It was a gray day today. In fact, it’s been a gray week. Fog has been a daily occurrence, and it rained twice since Sunday, although it hasn’t measured even half an inch. Too bad, we could use more rain.
There’s something about the added moisture in the air that makes the cold seep into your bones. Forty-eight degrees isn’t that cold until you add some wind and fog to the mix. Then it cuts through your clothes like it was 28°F.
While the skies have been gray, the mountains are brown. Except for a few patches of pine trees, all you see are the brown stalks of flowers and the dead oak leaves clinging to their tree limbs like a child to its momma’s skirts. Oak is the last tree to leaf out up in the spring and the last to let go in the fall. But that’s OK, it lets the red, oranges, and yellows of the Maples and their colorful friends shine through. Then you wake up one morning and it’s just brown. Brown and gray.
Once these leaves drop, we’ll see the bones of the mountain. Right now, you can get a hint, but in two weeks, you’ll see the big boulders, the bedrock that has pushed up and resisted the influence of weather and mother nature, refusing to wear itself into dirt. On one side of the valley, we have jagged boulders that jut out at sharp angles. On the other, the stones are rounder, as if they rolled into place. I always imagine that some tectonic plate shift of yesteryear shoved the pointed ones upwards, which caused the round rocks to roll down the newly created hill until they wedged together into what are now boulder fields.
Looking Ahead to Winter
We are at that stage when the fun days of fall, with warm sunshine and brightly colored leaves, have fled, leaving us with the nothing but the promise of winter. It grows cold every night, and each day we must debate whether it makes sense to light the woodstove or put on a thicker fleece. So far, we light the stove only when it rains. I see that ending in another two weeks or less.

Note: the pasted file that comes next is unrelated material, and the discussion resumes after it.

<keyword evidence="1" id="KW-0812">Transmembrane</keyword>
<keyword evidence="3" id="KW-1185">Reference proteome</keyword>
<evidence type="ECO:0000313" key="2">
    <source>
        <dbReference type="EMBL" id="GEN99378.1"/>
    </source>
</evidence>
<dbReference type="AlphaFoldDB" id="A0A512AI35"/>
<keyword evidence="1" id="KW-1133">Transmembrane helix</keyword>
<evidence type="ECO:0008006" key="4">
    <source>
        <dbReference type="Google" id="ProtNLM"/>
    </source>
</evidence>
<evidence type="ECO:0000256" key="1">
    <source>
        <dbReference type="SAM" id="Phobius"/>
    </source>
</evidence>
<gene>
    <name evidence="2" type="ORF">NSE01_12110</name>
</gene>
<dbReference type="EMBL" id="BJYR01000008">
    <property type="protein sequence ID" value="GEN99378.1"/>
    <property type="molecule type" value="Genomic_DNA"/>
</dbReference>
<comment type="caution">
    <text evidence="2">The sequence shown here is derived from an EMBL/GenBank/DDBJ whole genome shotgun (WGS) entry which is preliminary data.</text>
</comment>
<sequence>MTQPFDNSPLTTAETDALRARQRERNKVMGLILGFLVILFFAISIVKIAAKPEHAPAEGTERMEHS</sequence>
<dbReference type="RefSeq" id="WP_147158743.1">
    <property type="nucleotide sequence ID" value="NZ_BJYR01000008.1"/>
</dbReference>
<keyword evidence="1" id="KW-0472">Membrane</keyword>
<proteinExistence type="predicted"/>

I haven’t seen a bee leave its hive for days. This weekend, I’ll remove the Apivar mite treatment and cover the hives with tar paper to cut down on the wind. I may even add a layer of insulation to the top to help the cluster of bees stay warm.
Chores are winding down. I’m looking forward to working in the wood shop, assembling hive boxes and building frames. So far, replacing the garage door with a man door has helped the temperature in there stays at 60° or above. We’ll have to see how the temps in there hold up when we get below freezing.
Prepping for Hunting Season
One of my neighbors is an 82-year-old man who goes to the hospital more often than I go to Walmart. Despite his health problems, he’s one of the nicest, most generous guys you could ever meet. Real salt of the earth type.
He still goes fishing, but he used to be quite a hunter. He decided he wanted to get one last deer this year. Apparently, he’d given all his hunting rifles to his kids and grandchildren, so he bought a new bolt-action rifle in .308 and had a 4-12x scope put on it. He also picked up a FieldPod stand to help him steady and shoot the rifle. Then he asked me to sight the rifle in for him because it had only been bore-sighted.
I generally think you should sight in your own weapon because your eye and my eye are bound to be different, but I’m not going to bust this guy’s chops. I take his gun and ammo home and set a target at 25 yards to check to see if it is on paper.
Well let me tell you, whomever mounted the scope and bore sighted this rifle sure knew what they were doing. I’ve never seen the first shot out of a freshly mounted scope get so close to the point of aim. It’s certainly better than I could do. It was enough to make me wonder if it was because of the new monolithic mounts, which have got to be better than two separate rings, or if the gunsmith was just that skilled.
Anyhow, I pushed the target out to 75 yards and dialed in the scope. He’d going to be shooting at 60 to 80 yards, so this should be perfect.
It’s always nice to get some range time in, and it is even better when it’s someone else’s ammo!